The first Afghan Rugby Club team – Kabul United RFC – will play a series of matches against rugby clubs from Cambodia, Hong Kong, Uzbekistan, India, the United Kingdom and New Zealand at the biggest ever sport festival in Pakistan this week.
The Punjab International Sports Festival includes the Indo-Pak games and the deaf and dumb Dosti Cup as 1,381 athletes from 24 countries appear in baseball, football, fastball, touchball (male and female), Jiu-Jitsu and kabaddi events.
The five-day event is one of the biggest sporting events in Pakistan this year.
The Afghan players, who made the crossing to Pakistan through the Torkham border on Monday, are excited to be in Pakistan and look forward to playing in peace with other peace loving nations.
The participation of an Afghan rugby team means a lot to the Afghanistan Rugby Federation. It is a big step for development of the sport and will certainly encourage other rugby clubs to do more to be entitled for foreign tours.
Kabul United was formed less than a year ago, but interest in the sport is quickly spreading, not just in Kabul, but in this whole war-torn country.
Following cricket’s lead
Afghanistan has developed a reputation for its cricket after winning the World Cricket League Division 3 tournament in 2009 and qualifying for the Twenty20 World Cup. Although cricket is still a relatively new sport in Afghanistan, it is increasing in popularity and now players hope the same will happen for rugby.
It is clear rugby is getting more popular not only in Afghanistan but in Asia which has seen a recent surge of interest from the Middle East and the Islamic world. Dubai has built a specialised academy for rugby players and now hosts tournaments, while unions have been set up in the United Arab Emirates, Lebanon and Qatar.
Afghanistan’s international side may not have showed particularly well at the third and final leg of the HSBC Asian Rugby 7s in October, in Mumbai, but momentum is building, and the game is developing. This is being done by promoting club rugby and by showing the world Afghans have the best physiques for playing and are not simply a struggling nation.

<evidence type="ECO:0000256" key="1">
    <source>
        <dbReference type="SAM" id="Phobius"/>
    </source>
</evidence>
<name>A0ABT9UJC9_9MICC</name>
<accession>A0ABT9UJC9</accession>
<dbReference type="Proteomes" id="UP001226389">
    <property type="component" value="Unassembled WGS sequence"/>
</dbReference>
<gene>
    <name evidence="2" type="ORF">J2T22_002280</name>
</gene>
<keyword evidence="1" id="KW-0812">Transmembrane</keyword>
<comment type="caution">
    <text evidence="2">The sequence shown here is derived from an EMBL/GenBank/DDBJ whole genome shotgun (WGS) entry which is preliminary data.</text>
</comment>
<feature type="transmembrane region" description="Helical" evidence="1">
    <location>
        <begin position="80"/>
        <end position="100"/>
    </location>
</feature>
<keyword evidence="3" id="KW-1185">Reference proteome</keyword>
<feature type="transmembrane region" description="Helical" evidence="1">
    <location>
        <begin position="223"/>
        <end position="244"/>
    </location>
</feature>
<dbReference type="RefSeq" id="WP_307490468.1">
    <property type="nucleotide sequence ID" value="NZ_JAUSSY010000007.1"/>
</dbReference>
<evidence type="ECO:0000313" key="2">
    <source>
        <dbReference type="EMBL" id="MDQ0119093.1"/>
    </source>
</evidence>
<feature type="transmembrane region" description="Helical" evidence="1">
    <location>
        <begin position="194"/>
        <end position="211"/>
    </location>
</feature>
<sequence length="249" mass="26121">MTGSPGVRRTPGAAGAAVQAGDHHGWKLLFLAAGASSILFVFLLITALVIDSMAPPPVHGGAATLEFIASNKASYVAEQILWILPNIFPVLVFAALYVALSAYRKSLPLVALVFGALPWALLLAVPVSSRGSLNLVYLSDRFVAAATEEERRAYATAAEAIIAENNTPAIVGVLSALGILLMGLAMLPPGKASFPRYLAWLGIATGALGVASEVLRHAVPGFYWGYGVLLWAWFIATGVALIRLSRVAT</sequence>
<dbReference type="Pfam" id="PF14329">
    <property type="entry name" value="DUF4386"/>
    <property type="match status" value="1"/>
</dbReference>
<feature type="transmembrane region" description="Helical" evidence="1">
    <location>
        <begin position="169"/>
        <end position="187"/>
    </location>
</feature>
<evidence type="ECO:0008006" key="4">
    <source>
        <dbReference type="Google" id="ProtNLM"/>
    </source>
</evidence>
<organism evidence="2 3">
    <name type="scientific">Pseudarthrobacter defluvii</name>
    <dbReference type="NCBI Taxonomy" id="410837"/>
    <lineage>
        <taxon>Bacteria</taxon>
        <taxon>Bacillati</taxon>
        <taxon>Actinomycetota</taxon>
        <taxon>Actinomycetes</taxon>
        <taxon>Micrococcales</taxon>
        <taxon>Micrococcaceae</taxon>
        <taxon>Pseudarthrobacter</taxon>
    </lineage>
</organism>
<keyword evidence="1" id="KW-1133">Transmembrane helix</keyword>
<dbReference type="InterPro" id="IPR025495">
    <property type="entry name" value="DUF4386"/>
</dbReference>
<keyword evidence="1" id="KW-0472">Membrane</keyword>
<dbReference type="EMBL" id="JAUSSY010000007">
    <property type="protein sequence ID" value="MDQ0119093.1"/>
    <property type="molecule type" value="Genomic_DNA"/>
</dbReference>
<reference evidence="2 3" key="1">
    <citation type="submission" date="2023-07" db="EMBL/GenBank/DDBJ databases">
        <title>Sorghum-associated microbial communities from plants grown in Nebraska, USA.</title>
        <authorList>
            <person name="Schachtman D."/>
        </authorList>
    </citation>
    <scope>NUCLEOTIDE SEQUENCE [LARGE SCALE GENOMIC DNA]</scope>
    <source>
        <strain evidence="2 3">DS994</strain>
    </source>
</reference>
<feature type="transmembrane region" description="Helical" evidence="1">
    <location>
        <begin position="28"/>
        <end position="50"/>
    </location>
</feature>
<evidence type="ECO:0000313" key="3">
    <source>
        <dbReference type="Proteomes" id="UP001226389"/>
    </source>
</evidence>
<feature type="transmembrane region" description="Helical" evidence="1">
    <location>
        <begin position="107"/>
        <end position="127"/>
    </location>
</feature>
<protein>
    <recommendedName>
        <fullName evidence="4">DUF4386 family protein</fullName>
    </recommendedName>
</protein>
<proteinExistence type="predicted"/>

The Afghan people have started to worry about what will happen when NATO departs but the Afghanistan Rugby Federation is optimistic that attitudes towards rugby will remain strong and that each province will continue to develop the sport.
It has been said that in the absence of war, society looks to sport to fulfill its combative nature. However, the relationship between war and sport goes far beyond the similarities of winning and losing. In fact, sport and war has throughout history proved to have a much more symbiotic relationship.
With very limited resources, the Afghanistan Rugby Federation does face problems but is as ever committed to taking this great game of sport and introducing it to every Afghan.
As part of the federation, I am thankful to the Pakistan Rugby Union (PRU) especially secretary Khurram Haroon for his continuous cooperation and assistance.
We now look forward to others coming forward to help us develop rugby and promote the message of peace through sport.
Asad Ziar is the Chief Executive Officer at the Afghanistan Rugby Federation. You can follow him on Twitter: @Asadziar
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